© Linda Visman

Thursday’s Child – Picnic at the Waterfall

January 22, 2018 at 7:30 am | Posted in Australia, Birds, Growing up in the 1950s and 60s, household chores, Nature, Promotion, Reading, Writing | 6 Comments
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I am writing a few blog posts to introduce the main character in Thursday’s Child, my new Young Adult novel, which is set in 1960-61 Australia. Victoria Delaney (Tori) is fourteen, in her second year of high school. She wants to become a teacher one day, but events conspire against her.

*         *         *

From Tori’s Diary

Thursday, 8th September 1960

We had such a lovely day today. I am so tired I can hardly write. It’s only a few days until we go back to school for the last term before Christmas, so we wanted to do something special. We got Mam to let us go to the falls for a picnic! The four of us – me, Carol, Mickey & Frankie set off after we’d done our morning chores. Danny’s only a baby, so he stayed home with Mam.

We followed the road, then a track, and after about four miles, we came to the creek. It wasn’t hot, but it was sunny, even through the trees and we were glad to get there. The water was so clear and cold to drink, wash our faces and bathe our bare feet in. Mam had made us promise not to go in swimming, so I had to watch Mickey so he didn’t.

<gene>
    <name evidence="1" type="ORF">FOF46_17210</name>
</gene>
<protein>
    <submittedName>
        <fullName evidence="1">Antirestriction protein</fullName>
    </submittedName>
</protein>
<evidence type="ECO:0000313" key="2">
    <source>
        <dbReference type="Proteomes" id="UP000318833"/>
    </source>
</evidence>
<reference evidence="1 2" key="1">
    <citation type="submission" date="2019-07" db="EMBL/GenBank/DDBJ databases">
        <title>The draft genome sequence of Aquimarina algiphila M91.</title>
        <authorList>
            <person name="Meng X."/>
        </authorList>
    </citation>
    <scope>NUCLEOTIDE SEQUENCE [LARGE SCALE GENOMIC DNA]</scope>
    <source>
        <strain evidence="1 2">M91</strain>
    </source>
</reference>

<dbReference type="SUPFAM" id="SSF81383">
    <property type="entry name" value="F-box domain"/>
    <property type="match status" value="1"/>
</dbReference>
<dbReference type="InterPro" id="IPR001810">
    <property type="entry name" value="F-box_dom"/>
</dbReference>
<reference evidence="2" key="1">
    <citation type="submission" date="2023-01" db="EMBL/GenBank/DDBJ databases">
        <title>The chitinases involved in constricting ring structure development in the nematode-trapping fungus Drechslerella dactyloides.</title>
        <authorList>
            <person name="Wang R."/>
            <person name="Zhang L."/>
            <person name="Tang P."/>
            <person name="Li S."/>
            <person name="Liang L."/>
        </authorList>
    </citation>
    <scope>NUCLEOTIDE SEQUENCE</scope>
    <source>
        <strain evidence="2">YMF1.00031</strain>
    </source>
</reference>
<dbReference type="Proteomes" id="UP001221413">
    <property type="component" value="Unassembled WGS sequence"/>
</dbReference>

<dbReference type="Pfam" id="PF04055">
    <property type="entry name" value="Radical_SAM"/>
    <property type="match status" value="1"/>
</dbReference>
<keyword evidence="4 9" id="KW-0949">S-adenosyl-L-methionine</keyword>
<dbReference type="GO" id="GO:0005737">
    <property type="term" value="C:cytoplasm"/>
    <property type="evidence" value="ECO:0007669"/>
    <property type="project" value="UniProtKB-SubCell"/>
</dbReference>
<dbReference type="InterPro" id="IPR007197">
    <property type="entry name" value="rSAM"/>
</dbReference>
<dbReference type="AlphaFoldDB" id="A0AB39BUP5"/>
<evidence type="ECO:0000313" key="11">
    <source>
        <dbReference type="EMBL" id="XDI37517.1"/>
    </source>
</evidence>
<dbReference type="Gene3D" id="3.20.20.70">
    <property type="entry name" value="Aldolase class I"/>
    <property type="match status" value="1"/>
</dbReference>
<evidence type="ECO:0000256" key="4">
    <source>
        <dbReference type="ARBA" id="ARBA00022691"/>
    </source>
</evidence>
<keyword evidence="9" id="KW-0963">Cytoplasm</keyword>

We played around on the rocks and paddled where the water was shallow just out from the falls. How lovely the rock wall is where the water flows over into the waterhole! I’m no good at geology, but I could tell that lots of different layers sat on top of each other. The water had made them smooth and dark, and where the sun shone, the rock glistened and the water sparkled.

Mickey kept his eyes and ears open for birds all the time, and told us each time he heard or saw a different one. There are so many! Honeyeaters, red wattlebirds and a couple of different finches are the ones I remember. Frankie followed Mickey everywhere, as he usually does, and one time he slipped off a rock into the water. Thank goodness it wasn’t deep. He grazed his leg & got wet, but he was dry by the time we got home.

Carol and I wandered around, sometimes together and sometimes in different directions, but we all stayed close to the waterhole. I was hoping to see a platypus, but we must have scared them away. We did see a water dragon, and when we were walking back home, we saw a couple of wallabies – I think its wallabies in the mountains, not kangaroos, as they live in flatter country. Some of the wildflowers were out too and the golden wattles along the roadsides were still in flower.

We ate our jam sandwiches and boiled eggs for lunch and drank from the creek. We loved it so much that we didn’t want to leave, but we’d also promised Mam we’d be back in time to do our evening chores. I have to help with making dinner, and there are the chooks to feed, eggs to collect, Danny to look after, wood to chop for the stove. We got home in time, so Mam was happy, and even with the five-mile walk back, we were too.

 

If you wish to purchase Thursday’s Child on Kindle, click here to pre-order. It will be available for download on the 1st of February.

© Linda Visman